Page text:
Last week, we posted about five French scientists who made important discoveries and adavances. Last week, we were standing under the Eiffel Tower, on which the names of 72 French scientists and engineers are engraved. These names are engraved around the first level, which makes them easy to read from ground level. Each side boasts 18 names. None are names of women. Yesterday marked the anniversary of the opening of the Eiffel Tower to the public in 1889 (you may have seen yesterday’s Google doodle). It remained the world’s tallest man-made structure until 1930, when the Chrysler Building in New York was completed. Interestingly, when Anna last saw the Eiffel Tower, the names had been painted over. But now, they shine in gold in the Paris sunlight. Actually, there wasn’t all that much sunlight, but the names still shone. We walked down from the Trocadéro, so we first caught sight of the North West side of the Eiffel Tower: Seguin, Lalande, Tresca, Poncelet, Bresse, Lagrange, Bélanger, Cuvier, Laplace, Dulong, Chasles, Lavoisier, Ampere, Chevreul, Flachat, Navier, Legendre, Chaptal. One of the more well-known of these men is Pierre-Simon Laplace (1749-1827), a mathematician and astronomer. He formulated the partial differential equation that is named for him. The French like to think of him as their very own Newton, and, like Newton, Laplace investigated the mathematical underpinnings of our relatively, but not completely, stable Solar System. He also toyed with the idea of a black hole. Laplace also collaborated with Antoine Lavoisier (1743-1794), who was primarily a chemist. Lavoisier gets credit for understanding that combustion requires oxygen, and, in fact, he gave us the concepts and names of oxygen and hydrogen. He discovered that a given amount of matter will retain the same mass, even when it changes shape. This concept is now so well engrained in our understanding of the world around us that we take it for granted. During the French Revolution, Lavoisier was caught up in a host of accusations and was guillotined. We also want to mention Cuvier. The word refers to the building in a chateau where wine is made. The scientist’s first name was Georges (1769-1832), and he was a naturalist especially interested in anatomy. His work in anatomy, in fact, underpins the whole field of paleontology. He ascertained, for instance, that some large bones in the United States came from an extinct animal that he called a mastodon. Before Cuvier, extinction wasn’t considered a fact, but he made a good enough case that we take that idea for granted as well. As invested as he was in understanding the similarities and differences in anatomy across species, he was not keen on the theory of evolution.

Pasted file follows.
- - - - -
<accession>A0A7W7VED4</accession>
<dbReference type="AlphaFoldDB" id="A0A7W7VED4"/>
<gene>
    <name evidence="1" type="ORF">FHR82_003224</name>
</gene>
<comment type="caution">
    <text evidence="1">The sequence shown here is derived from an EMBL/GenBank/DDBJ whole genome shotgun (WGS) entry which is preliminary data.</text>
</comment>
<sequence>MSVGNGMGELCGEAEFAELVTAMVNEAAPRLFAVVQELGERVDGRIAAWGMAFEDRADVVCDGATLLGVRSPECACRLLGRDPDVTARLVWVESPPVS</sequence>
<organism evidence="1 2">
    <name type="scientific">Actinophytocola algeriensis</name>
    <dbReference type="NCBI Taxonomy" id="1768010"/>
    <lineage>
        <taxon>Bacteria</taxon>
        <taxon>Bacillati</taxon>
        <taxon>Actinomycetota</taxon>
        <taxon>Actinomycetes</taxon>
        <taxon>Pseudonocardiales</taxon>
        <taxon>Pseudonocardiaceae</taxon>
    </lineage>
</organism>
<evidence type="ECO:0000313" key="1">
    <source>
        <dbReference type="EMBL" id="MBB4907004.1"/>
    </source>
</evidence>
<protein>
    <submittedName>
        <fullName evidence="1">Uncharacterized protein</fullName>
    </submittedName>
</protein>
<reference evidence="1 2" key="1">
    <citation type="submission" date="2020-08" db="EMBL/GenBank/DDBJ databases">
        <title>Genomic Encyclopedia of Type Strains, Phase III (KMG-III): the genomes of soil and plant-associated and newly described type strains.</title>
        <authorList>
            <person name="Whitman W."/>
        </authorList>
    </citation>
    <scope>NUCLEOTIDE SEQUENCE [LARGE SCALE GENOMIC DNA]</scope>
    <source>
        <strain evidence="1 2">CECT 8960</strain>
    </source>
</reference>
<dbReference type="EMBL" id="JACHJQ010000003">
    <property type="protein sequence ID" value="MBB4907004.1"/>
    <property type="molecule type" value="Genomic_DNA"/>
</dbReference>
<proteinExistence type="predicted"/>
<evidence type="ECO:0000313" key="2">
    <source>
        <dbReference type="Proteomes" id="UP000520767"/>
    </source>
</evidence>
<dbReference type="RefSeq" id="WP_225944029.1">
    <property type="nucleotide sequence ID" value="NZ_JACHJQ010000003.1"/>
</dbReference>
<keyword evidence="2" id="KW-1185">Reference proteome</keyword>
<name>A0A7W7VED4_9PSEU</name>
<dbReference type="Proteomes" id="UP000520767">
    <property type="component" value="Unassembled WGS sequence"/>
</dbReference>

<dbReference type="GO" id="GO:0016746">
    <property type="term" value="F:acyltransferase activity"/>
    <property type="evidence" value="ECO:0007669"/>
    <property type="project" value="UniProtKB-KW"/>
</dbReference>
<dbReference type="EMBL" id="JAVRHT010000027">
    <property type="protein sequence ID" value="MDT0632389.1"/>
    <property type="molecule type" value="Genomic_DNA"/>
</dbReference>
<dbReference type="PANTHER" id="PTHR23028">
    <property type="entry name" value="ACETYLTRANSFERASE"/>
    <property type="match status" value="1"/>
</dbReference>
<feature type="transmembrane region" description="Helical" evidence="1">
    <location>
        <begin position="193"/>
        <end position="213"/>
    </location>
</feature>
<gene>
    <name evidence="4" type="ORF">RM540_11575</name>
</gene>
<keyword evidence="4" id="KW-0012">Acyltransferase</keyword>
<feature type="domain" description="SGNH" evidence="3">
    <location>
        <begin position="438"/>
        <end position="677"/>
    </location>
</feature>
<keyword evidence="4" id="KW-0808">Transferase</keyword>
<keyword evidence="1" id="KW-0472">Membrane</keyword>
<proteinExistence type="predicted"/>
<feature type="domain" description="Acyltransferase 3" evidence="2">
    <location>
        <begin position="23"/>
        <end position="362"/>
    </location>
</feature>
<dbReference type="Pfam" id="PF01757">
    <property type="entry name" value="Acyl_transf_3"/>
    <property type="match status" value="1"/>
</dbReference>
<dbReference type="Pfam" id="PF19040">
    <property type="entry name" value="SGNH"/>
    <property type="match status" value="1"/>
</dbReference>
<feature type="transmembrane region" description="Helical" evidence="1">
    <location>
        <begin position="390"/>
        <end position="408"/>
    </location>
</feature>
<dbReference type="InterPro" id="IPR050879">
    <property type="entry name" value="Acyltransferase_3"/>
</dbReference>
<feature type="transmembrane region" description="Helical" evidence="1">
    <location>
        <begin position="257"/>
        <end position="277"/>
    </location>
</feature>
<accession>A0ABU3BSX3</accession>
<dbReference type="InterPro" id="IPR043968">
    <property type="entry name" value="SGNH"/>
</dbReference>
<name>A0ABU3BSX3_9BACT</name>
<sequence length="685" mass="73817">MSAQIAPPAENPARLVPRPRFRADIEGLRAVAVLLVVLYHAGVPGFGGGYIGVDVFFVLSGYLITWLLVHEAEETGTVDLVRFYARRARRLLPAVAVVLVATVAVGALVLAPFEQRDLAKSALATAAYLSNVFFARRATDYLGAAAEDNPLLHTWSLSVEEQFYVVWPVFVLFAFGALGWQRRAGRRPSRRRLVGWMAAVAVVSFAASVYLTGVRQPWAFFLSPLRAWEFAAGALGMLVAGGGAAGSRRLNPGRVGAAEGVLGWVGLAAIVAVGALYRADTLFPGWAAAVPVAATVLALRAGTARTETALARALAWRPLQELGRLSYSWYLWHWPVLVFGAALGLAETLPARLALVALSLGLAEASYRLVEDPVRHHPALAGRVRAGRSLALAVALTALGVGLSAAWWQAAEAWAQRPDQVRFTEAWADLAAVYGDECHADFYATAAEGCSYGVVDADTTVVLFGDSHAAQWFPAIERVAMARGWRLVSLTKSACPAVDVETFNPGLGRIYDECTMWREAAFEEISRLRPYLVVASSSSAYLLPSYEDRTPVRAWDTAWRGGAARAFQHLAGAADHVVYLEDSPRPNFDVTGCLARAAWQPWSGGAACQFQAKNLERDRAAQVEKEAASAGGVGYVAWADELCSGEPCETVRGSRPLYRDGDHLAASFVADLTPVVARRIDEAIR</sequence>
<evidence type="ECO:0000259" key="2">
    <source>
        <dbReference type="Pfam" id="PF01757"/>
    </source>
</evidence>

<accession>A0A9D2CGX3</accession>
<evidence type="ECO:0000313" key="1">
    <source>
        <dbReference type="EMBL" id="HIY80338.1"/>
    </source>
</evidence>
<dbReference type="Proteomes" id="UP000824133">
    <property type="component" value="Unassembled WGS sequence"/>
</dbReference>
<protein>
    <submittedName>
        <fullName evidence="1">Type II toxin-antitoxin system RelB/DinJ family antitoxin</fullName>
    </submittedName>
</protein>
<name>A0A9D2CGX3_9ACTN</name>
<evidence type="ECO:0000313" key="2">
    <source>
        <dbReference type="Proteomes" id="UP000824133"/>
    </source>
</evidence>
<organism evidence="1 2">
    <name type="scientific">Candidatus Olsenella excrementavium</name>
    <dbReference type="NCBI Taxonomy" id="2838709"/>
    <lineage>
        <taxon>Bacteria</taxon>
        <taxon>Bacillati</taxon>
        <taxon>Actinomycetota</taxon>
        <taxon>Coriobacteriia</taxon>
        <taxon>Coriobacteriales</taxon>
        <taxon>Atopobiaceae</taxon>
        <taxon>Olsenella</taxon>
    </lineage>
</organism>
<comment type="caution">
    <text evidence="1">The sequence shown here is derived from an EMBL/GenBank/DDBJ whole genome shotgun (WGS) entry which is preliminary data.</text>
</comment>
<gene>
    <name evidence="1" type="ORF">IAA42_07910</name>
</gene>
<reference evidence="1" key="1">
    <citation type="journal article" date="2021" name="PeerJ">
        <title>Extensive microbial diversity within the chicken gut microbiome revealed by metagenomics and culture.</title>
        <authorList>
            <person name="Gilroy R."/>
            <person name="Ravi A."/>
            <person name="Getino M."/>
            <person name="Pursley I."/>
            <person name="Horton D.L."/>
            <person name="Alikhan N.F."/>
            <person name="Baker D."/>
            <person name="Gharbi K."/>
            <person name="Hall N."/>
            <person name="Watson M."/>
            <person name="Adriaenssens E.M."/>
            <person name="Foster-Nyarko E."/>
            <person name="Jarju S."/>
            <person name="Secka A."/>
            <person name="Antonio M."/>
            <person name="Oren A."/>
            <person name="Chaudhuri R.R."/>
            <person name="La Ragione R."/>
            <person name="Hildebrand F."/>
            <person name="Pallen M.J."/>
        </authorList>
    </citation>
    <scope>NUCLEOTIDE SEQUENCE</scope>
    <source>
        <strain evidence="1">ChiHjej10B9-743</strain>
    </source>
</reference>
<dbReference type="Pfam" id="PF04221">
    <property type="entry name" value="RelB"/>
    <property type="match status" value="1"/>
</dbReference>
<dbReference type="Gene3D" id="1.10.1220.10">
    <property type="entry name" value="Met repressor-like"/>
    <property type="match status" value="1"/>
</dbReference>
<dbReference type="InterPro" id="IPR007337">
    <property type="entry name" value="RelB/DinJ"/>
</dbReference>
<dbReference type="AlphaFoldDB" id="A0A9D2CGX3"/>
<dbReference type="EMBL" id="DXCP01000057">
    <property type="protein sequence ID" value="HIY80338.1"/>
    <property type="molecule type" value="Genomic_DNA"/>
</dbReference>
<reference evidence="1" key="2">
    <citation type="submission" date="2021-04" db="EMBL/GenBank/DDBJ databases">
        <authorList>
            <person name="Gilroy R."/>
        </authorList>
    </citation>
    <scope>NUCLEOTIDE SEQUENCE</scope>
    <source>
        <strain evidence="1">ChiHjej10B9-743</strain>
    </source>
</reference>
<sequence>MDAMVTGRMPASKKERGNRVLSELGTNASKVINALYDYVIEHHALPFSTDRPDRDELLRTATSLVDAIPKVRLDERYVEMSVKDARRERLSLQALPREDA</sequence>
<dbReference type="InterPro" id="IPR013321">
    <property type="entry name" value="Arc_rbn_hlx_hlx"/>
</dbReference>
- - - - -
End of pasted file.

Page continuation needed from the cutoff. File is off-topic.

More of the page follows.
Lagrange is also the name of a winery in France, and the red wine produced there is named for it in the official classification for French wines. Joseph-Louis Lagrange (1736-1813) was a mathematician. He worked with the calculus of variations and differential equations. He tackled the three-body problem. Lagrangian points are named for him and refer to the point between two bodies where a third body can sit in a stable position, based on the two bodies’ gravitational pull. Scientist Neil deGrasse Tyson and others have suggested we can use these balance points to hangout in space and build things; Tyson called them “destinations” like the Moon and Mars. As our fifth scientist in this post, we turn to Marie-Sophie Germain (1776-1831), a woman whose name doesn’t appear on the Eiffel Tower, though some have argued she belongs there because some of her work allowed such a structure to be built. Germain was a mathematician and a physicist, and she corresponded with some of the leading male scientists of her time. She struggled to piece together an education and become a working scientist because she was a woman. Despite this inadequate background and support, she dove into areas such as number theory, elasticity, and Fermat’s Last Theorem. She tried and tried again, eventually winning a prize from the Paris Academy of Sciences for her paper on elasticity. But she couldn’t attend the Academy’s meetings for several more years because wives of members were the only women allowed. She died of breast cancer. The Academy of Sciences in Paris now gives a prize in her name. CELEBRATE SOPHIE GERMAIN’S BIRTHDAY TODAY!